Orivis’s dog breed selector quiz asks 13 questions, covering everything from your favorite activities and lifestyle, what kind of exercise you’d prefer to do with your new dog, and other queries to making it a very thorough test.

breed selector tool

You’ll be given your top matches with an opportunity to learn more.

You can even select multiple options, allowing for you to get a broad selection of different types of dogs that would meet your needs.

5. Breed Match Tool from Pedigree

The Breed Match Tool from Pedigree is another great quiz-style tool to help you find the best canine for your family.

pedigree breed selector

The breed match tool from Pedigree asks 14 questions, dealing with topics such as:

  • Dog ownership experience
  • Members of your household
  • Size and style of home
  • Time to devote to training
  • How often your dog will be alone
  • Other pets in your home

6. Dog Matchmaker Tool from Rover

Rover (The Dog People)’s Dog Matchmaker Tool is simple – it asks a series of questions similar to those you’ll find in other quizzes (such as ideal size, personality, energy level, coat type, etc) and will show a breed it recommends, along with a percent showing how much that breed seems to match your ideal dog.

rover breed selector

7. Dog Breed Selector from Dog Time

Dog Time offers a dog breed selector composed of 21 different questions.

dogtime breed selector

You’ll be shown several possible dog breeds based on your criteria. Questions involve:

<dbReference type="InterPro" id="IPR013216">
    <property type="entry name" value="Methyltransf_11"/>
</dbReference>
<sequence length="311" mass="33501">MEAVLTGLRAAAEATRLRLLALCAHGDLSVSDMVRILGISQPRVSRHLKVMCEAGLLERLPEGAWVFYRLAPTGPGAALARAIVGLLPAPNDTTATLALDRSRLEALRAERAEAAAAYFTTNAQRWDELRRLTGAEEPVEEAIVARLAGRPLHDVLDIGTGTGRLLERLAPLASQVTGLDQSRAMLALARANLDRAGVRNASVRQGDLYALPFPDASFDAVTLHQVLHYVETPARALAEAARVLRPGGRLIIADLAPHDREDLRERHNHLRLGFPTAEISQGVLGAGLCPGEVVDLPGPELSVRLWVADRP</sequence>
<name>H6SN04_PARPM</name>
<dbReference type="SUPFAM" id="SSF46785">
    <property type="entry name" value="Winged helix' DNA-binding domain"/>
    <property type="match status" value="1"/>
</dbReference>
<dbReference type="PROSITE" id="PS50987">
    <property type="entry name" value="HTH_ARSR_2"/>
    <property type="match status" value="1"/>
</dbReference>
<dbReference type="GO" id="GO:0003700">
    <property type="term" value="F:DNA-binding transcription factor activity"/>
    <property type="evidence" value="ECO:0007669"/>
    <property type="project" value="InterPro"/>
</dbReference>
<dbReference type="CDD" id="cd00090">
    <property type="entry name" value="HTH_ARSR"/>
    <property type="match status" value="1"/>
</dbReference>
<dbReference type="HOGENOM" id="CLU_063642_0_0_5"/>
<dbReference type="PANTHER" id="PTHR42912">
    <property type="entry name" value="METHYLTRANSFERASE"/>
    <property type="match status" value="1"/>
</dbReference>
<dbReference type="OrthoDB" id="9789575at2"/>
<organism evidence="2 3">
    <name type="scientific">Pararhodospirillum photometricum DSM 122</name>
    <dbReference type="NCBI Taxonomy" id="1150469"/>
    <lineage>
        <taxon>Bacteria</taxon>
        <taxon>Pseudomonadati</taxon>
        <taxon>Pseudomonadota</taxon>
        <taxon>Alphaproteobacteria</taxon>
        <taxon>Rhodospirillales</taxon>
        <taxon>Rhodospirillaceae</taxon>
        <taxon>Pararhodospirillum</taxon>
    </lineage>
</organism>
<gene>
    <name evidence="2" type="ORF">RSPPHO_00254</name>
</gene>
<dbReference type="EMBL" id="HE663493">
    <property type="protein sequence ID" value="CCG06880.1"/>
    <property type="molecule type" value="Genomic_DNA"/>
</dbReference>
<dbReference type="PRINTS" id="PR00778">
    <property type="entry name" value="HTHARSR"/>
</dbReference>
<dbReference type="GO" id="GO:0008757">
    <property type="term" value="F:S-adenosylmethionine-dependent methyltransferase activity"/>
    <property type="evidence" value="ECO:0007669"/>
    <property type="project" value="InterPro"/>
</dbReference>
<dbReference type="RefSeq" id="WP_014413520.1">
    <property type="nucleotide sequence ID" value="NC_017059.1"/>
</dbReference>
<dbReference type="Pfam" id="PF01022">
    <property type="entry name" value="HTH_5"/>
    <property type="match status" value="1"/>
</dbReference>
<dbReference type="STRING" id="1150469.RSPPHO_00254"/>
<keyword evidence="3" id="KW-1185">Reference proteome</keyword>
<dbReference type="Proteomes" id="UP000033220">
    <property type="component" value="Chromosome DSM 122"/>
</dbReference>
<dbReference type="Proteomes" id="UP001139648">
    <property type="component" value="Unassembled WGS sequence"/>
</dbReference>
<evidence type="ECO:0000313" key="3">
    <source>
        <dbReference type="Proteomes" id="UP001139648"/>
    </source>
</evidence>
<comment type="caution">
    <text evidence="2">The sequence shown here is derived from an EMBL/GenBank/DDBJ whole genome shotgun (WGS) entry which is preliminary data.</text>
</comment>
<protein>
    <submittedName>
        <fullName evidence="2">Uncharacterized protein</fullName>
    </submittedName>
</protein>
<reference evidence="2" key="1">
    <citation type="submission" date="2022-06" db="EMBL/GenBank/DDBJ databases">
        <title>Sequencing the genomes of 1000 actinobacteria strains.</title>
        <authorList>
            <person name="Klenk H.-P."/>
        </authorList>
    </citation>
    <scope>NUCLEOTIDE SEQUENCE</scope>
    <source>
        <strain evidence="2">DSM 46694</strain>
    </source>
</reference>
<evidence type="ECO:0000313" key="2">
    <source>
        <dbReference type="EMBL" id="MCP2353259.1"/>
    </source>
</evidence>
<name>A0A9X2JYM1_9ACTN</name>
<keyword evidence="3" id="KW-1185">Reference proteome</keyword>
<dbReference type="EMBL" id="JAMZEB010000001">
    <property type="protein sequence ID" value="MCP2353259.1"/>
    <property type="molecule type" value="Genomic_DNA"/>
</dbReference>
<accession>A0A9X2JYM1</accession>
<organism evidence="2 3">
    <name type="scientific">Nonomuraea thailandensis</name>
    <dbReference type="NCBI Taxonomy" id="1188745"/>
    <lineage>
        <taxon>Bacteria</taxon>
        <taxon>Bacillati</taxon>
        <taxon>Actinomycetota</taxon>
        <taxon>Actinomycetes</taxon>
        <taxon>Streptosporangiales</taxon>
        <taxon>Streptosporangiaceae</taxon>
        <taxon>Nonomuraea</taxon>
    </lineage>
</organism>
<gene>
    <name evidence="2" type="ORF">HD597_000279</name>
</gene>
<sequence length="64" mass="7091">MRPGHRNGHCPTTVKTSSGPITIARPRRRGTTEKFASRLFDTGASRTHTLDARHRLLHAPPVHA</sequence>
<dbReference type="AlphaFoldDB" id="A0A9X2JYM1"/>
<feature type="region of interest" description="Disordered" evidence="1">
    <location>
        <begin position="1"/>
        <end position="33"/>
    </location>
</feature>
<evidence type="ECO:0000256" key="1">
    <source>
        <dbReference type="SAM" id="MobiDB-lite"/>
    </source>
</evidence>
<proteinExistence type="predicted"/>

• Size
  • Dog intelligence
  • How you want to spend time with your dog
  • Exercise (ex. Need a jogging companion? Not all dogs can handle it)
  • General personality questions about YOU
  • Size of home
  • Possibility of future human babies?
  • Age of children in your current home (if any)
  • Allergies
  • Your health
  • How often dog will be alone
  • Grooming
  • Training (how involved do you want to get?)
  • Dog parenting style (are you strict or lenient?)
  • Drooling

8. Choosing a Dog Breed Tool from The Spruce

spruce dog breed selector

The Spruce has a dog breed selector tool for choosing the perfect breed for your home! The profile quiz is composed of 15 questions.

They are fairy simple, easy multiple choice questions discussing topics including:

  • Size
  • Grooming
  • Energy
  • General temperament
  • Whether you have children in your house
  • Whether you have other pets
  • How easy to train your dog needs to be
  • What time you can devote time to exercising your dog
  • Allergies
  • Size and space of your home

What to Think About When Choosing a Breed

The quizzes above have likely narrowed down what breeds you’ll be considering. But, if you need a little more guidance, here are the full range of factors we’d suggest taking into account when selecting a breed.

Most of these topics have already been highlighted within the dog breed selector quizzes above, but it never hurts to repeat again these essential criteria for choosing a forever friend.